On Monday morning, President Joe Biden made the most important hiring decision of his first term, at least so far as the economy is concerned: He announced he would be reappointing Jerome “Jay” Powell as chair of the Federal Reserve. Lael Brainard, a fellow Fed board member widely rumored to be the runner-up for Powell’s job, would be tapped as vice chair.
The Fed is perhaps the most underappreciated policymaking body in Washington. It sets what’s known as the federal funds rate, which determines the cost of borrowing for banks and, in turn, can raise or lower interest rates for business loans, credit cards, mortgages, cars, and so on. By raising rates, the Fed can reduce borrowing and spending, slow the economy, and prevent inflation; by cutting them, it can boost spending and reduce unemployment, and possibly raise prices. When it needs to, it can buy US Treasuries and other bonds with money it prints out of thin air to give the economy a boost.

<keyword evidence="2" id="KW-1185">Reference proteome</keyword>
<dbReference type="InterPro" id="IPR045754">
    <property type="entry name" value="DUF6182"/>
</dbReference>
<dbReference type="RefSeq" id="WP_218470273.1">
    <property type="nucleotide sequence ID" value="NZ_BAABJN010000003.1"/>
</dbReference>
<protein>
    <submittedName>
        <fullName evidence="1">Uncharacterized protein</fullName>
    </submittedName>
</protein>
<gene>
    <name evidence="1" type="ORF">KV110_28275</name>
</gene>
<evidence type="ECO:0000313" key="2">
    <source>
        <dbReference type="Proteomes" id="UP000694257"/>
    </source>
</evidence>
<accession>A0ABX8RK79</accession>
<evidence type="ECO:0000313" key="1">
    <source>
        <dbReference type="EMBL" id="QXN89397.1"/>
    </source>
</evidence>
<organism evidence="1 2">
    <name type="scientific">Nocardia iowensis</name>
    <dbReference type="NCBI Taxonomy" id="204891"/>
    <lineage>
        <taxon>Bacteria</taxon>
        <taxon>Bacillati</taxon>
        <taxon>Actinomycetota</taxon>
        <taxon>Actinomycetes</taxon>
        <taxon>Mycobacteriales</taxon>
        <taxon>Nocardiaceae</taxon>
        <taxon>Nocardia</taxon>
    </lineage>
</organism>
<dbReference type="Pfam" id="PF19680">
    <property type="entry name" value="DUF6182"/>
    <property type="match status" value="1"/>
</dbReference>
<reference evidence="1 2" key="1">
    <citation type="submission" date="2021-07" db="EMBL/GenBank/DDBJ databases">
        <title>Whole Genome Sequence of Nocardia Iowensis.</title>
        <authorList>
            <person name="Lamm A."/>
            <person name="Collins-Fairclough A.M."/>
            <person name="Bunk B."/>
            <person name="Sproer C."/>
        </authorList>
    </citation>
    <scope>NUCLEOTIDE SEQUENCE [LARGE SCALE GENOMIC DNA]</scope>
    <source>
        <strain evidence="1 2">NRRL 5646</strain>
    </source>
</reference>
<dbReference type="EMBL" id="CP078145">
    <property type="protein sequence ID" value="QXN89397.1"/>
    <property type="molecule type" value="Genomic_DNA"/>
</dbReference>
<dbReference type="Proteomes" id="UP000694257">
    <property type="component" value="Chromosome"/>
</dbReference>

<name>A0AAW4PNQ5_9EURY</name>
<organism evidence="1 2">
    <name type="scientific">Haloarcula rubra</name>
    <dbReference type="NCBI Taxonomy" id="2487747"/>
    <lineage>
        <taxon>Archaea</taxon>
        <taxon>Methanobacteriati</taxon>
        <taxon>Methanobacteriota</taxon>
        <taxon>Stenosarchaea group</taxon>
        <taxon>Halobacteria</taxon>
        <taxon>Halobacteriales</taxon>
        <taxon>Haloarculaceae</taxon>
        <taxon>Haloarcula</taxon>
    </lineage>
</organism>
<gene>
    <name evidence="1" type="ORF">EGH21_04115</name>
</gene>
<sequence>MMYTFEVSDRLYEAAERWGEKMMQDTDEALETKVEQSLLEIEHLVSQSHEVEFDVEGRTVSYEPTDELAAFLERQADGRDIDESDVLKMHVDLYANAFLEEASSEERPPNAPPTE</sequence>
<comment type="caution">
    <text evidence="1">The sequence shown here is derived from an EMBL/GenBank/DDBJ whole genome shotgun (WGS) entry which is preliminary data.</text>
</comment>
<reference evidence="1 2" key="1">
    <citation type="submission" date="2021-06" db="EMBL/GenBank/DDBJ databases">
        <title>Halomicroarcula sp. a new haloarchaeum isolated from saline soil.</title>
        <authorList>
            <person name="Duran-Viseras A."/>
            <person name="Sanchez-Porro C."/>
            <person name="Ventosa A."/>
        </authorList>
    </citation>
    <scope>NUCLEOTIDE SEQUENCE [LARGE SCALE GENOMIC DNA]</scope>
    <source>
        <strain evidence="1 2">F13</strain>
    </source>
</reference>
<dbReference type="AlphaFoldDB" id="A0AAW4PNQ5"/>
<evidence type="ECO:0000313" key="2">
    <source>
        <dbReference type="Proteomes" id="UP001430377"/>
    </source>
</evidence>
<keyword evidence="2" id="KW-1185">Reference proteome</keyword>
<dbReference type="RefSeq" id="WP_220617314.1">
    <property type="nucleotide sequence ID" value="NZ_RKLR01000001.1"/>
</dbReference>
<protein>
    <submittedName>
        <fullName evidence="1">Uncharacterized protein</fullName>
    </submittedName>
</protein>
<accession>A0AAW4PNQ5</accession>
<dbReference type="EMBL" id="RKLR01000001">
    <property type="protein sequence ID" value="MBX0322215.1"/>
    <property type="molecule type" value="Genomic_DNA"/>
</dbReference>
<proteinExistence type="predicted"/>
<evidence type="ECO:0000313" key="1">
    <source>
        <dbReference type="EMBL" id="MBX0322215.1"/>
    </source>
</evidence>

Only Congress rivals the Fed’s power to determine the course of the economy — and the Fed is able to move much quicker than Congress ever could.
Powell, who was first put on the Fed board by President Obama and made chair under President Trump, is expected to breeze through the Senate confirmation process, with both the top Democrat and top Republican on the Senate Banking Committee praising the pick.
This is news worth celebrating. As the economics writer Alan Cole laid out in his case for Powell, the chair’s first four-year term has seen an epochal shift in monetary policy, away from a singular focus on preventing inflation and toward aggressively attempting to get unemployment as low as possible.